To understand the Exodus narrative, we must view it as a war – a boxing match if you will –between gods. In one corner, we have the Egyptian god, Pharaoh. Pharaoh is like any pagan god. One worships him by glorifying him with monuments, pyramids, sphinxes, and garrison cities. If slaves are required in order to build these structures, so be it. If it is necessary to beat those slaves in order to keep them working, or even kill one or two occasionally to send a message, that is fine too. And if overpopulation becomes an issue (see the First Chapter of Exodus), simply throw their baby boys into the Nile.
In the other corner, though, we have the one true God of the Hebrew Bible, who created us in God’s image! God’s highest goal is that we create a just, caring, and compassionate society. God wants us to treat one another with respect and dignity! God wants us not to steal, cheat, or lie. God has particular concern for the powerlessness of society: the widow, the orphan, the outsider, the abused and the impoverished. The contrasting value systems represented by Pharaoh and God cannot coexist peacefully.
Imagine the scene from many a Western movie in which the sheriff says to the bad guy, “This town ain’t big enough for both of us,” and a showdown ensues. Well, Exodus is a showdown between God and Pharaoh. Because it is our story, our God wins by redeeming us from slavery and bringing us to Mount Sinai, where God renews and expands with an entire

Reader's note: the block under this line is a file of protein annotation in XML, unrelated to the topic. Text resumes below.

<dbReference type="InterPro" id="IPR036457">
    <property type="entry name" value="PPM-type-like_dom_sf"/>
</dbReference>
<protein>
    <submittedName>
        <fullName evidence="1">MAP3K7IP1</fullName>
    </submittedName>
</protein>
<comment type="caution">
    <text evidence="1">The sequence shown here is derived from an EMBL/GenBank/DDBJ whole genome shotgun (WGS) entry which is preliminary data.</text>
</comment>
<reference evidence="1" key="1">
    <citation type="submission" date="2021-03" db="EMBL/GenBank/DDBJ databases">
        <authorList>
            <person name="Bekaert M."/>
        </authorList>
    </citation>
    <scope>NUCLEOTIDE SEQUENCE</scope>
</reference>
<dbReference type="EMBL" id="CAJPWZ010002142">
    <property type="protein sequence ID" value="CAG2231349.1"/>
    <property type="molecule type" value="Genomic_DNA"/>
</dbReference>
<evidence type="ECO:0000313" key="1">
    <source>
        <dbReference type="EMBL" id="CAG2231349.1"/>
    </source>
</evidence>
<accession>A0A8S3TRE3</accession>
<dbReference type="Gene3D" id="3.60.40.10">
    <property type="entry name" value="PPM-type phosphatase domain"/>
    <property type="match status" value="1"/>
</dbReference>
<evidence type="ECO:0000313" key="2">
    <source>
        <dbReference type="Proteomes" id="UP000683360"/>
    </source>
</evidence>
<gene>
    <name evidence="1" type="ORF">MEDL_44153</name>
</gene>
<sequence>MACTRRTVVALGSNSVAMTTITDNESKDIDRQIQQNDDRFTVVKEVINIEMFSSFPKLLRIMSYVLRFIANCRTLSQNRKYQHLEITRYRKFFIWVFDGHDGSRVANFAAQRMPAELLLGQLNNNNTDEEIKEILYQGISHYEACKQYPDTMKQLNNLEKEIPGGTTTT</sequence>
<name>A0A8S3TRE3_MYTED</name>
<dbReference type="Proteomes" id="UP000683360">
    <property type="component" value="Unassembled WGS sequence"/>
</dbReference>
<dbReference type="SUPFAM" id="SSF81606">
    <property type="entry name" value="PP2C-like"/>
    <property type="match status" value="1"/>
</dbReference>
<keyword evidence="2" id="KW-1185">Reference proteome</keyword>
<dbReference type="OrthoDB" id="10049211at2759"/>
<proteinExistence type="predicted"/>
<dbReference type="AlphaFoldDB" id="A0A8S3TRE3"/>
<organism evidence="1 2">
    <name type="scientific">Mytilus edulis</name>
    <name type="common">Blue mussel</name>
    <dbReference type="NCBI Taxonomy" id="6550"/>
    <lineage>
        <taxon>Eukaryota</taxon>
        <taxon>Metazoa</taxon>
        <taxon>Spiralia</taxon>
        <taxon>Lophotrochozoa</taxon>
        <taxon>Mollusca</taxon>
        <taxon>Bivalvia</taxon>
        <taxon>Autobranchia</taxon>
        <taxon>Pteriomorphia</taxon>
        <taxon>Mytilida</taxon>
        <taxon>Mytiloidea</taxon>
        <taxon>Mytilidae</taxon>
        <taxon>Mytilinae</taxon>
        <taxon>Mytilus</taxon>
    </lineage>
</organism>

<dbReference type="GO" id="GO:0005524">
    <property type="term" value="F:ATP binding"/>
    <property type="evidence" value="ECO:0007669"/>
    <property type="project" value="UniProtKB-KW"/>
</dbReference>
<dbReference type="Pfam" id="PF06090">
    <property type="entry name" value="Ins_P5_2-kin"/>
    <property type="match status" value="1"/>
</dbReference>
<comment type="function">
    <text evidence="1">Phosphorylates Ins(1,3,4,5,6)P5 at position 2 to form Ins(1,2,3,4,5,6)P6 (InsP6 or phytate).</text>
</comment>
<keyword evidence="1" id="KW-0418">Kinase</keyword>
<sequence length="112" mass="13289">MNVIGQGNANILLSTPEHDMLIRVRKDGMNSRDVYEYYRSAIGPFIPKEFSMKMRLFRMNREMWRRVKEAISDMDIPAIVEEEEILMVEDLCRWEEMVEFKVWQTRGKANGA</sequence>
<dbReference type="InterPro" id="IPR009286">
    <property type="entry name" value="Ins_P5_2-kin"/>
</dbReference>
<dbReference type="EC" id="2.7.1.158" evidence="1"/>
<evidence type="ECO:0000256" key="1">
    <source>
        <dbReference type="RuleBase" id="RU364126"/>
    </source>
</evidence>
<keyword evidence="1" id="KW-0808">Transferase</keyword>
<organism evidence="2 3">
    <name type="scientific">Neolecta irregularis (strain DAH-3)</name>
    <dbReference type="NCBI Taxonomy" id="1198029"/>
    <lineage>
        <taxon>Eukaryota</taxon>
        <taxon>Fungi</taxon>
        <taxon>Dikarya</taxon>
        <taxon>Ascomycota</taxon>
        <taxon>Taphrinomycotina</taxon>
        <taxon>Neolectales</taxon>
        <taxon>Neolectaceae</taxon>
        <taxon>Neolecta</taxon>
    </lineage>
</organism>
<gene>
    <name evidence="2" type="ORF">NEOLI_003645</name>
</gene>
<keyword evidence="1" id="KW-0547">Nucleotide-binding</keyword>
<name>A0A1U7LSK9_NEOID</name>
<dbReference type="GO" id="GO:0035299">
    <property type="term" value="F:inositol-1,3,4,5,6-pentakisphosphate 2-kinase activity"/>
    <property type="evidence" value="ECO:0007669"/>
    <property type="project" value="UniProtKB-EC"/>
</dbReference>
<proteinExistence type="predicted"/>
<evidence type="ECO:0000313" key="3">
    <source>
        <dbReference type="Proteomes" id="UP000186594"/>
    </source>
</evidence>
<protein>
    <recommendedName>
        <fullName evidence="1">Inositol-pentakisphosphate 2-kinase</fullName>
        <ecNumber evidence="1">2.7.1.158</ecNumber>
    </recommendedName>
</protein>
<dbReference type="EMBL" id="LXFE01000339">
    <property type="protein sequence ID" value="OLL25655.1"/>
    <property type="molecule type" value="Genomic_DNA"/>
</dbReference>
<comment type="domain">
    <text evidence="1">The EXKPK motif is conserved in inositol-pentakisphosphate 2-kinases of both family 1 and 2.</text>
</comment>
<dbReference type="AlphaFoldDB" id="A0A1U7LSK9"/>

people, the sacred covenant God once made with just Abraham and his family.
Because God intervenes in history so dramatically, we owe God a debt we can never fully repay. Imagine for a moment that you are watching your small toddler. Something distracts you, and in a split second, your child has wandered into the middle of the street. You look up, see a large truck bearing down on him, and realize with terror that there is no way you can save him! In the nick of time a woman dashes into the street, grabs the child, and pulls him to safety. There is no way, of course, that you can adequately repay that woman saving your child!
In the same way God saved us. Our lives were hopeless. We lived in drudgery and oppression. We never knew when we might be beaten or killed. Life had neither meaning nor purpose. Suddenly, God delivered us. Because of that, we freely choose how we will earn a living, how we will spend our leisure, and how or if we will worship. In short, we believe we owe God a debt that we can never repay.
Yet, we try. We try by performing acts of kindness, caring, and compassion. We attempt to establish justice and righteousness in society.